The question asks about branch avoidance, so doing that while retaining comparison is still fair play(*).
Checking if some scalar or vector equals its
clamped version is a terse, intuitive option:
float(clampN(d, dMin, dMax) == d), which yields 0.0 if false or 1.0 if true, with whatever way you use this resulting value, for example,
d can be scalar or any vector, while
dMax are either scalars, or whatever
< needs to be distinguished from
<=, it gets a bit more tedious as additional comparisons are needed for the min/max values or subtracting the value from an extremum and getting a
sign, unless one can safely use some other approach such as introducing an epsilon value.
For either case, performance may differ (or match) other solutions; in part, because...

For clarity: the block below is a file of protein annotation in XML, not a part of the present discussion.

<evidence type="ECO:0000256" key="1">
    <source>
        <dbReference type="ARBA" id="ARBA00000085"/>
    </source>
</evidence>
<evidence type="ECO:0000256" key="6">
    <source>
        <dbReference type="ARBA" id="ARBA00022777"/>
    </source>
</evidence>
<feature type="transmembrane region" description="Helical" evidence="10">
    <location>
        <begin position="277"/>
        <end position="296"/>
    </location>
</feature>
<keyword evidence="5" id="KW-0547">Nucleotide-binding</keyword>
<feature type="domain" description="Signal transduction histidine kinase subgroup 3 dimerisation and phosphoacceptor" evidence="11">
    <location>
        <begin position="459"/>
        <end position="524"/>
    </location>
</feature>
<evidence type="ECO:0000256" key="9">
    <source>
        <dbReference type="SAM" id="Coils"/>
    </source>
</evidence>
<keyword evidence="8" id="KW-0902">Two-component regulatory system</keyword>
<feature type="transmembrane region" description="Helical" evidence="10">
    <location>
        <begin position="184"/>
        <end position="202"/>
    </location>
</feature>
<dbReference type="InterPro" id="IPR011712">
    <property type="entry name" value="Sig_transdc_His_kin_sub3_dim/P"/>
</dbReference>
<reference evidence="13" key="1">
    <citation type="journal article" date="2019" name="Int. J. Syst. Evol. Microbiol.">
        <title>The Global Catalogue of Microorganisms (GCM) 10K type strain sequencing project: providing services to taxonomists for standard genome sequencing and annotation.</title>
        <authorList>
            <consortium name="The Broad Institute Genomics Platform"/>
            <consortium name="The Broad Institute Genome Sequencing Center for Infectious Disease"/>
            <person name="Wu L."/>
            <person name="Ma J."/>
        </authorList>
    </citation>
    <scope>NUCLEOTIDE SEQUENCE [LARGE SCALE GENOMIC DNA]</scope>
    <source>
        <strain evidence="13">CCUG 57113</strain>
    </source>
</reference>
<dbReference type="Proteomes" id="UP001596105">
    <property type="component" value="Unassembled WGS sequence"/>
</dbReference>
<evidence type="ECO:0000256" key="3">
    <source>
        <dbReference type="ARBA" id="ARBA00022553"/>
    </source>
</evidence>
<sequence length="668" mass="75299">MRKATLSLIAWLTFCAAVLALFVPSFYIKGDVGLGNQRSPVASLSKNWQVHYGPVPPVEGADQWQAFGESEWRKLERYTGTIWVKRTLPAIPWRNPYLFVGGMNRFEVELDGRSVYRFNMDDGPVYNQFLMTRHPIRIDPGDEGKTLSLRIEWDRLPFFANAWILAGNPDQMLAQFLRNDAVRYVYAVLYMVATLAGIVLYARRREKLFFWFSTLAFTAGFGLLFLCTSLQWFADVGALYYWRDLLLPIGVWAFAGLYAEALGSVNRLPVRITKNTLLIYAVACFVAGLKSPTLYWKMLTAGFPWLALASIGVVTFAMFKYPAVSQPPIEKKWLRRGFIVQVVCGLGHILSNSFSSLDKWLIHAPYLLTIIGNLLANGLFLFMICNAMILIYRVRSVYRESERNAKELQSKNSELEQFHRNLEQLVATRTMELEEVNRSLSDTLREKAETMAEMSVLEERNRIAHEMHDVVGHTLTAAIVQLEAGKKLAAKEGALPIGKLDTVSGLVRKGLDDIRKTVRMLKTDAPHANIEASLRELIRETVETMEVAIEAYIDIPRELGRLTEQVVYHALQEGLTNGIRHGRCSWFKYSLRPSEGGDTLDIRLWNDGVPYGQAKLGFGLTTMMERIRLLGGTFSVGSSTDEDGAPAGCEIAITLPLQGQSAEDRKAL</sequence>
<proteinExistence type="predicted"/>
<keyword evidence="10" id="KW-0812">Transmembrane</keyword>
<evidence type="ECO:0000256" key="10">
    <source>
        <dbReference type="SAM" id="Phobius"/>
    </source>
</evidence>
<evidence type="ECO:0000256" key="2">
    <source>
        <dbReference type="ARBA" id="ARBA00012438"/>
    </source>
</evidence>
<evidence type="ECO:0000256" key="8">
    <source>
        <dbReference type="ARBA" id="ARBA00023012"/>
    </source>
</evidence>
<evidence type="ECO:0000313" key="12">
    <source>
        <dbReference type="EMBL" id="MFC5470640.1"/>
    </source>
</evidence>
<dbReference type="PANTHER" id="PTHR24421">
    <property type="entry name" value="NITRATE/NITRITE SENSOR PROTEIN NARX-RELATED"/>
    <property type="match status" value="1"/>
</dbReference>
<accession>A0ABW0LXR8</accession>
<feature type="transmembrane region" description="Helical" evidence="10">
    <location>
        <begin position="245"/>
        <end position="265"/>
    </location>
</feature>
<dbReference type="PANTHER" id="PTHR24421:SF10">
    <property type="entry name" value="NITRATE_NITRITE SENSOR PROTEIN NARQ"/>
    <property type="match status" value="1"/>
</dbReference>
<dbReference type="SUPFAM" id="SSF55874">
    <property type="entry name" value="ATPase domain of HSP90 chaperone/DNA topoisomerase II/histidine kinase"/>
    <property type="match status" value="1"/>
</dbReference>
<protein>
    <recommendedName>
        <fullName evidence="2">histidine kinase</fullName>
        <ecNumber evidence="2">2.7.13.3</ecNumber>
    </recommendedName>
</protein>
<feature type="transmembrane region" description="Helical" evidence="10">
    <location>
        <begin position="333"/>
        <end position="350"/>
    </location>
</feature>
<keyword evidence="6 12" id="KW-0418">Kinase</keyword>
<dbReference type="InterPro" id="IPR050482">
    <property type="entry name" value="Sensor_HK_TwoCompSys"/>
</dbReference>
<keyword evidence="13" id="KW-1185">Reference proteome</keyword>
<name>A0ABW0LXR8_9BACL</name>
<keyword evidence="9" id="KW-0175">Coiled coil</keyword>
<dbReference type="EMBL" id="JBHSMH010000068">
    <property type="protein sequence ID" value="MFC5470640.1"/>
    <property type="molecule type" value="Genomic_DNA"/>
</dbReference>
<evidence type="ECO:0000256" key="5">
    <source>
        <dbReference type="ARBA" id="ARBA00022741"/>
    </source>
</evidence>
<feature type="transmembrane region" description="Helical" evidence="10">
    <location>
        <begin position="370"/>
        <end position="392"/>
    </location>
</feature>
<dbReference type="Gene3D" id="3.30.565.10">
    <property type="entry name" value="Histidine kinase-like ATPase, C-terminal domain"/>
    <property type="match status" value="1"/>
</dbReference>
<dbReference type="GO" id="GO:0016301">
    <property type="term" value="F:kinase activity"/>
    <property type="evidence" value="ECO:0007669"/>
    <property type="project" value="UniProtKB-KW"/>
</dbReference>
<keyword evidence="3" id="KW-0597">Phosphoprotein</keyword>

(*) I'm not aware of anything that'd prevent the shader compiler from introducing its own branching if it feels like so; conversely, nothing prevents the shader compiler from converting branching (if) into single-track code, if it can tackle the data flow to the extent to be certain that the results are the same. IIRC the latter is actually done for at least simple cases.
ifstatements are compiled to parallel evaluation with a multiply-add to select the desired output. You should check with the profiling tool that goes with your target GPU. $\endgroup$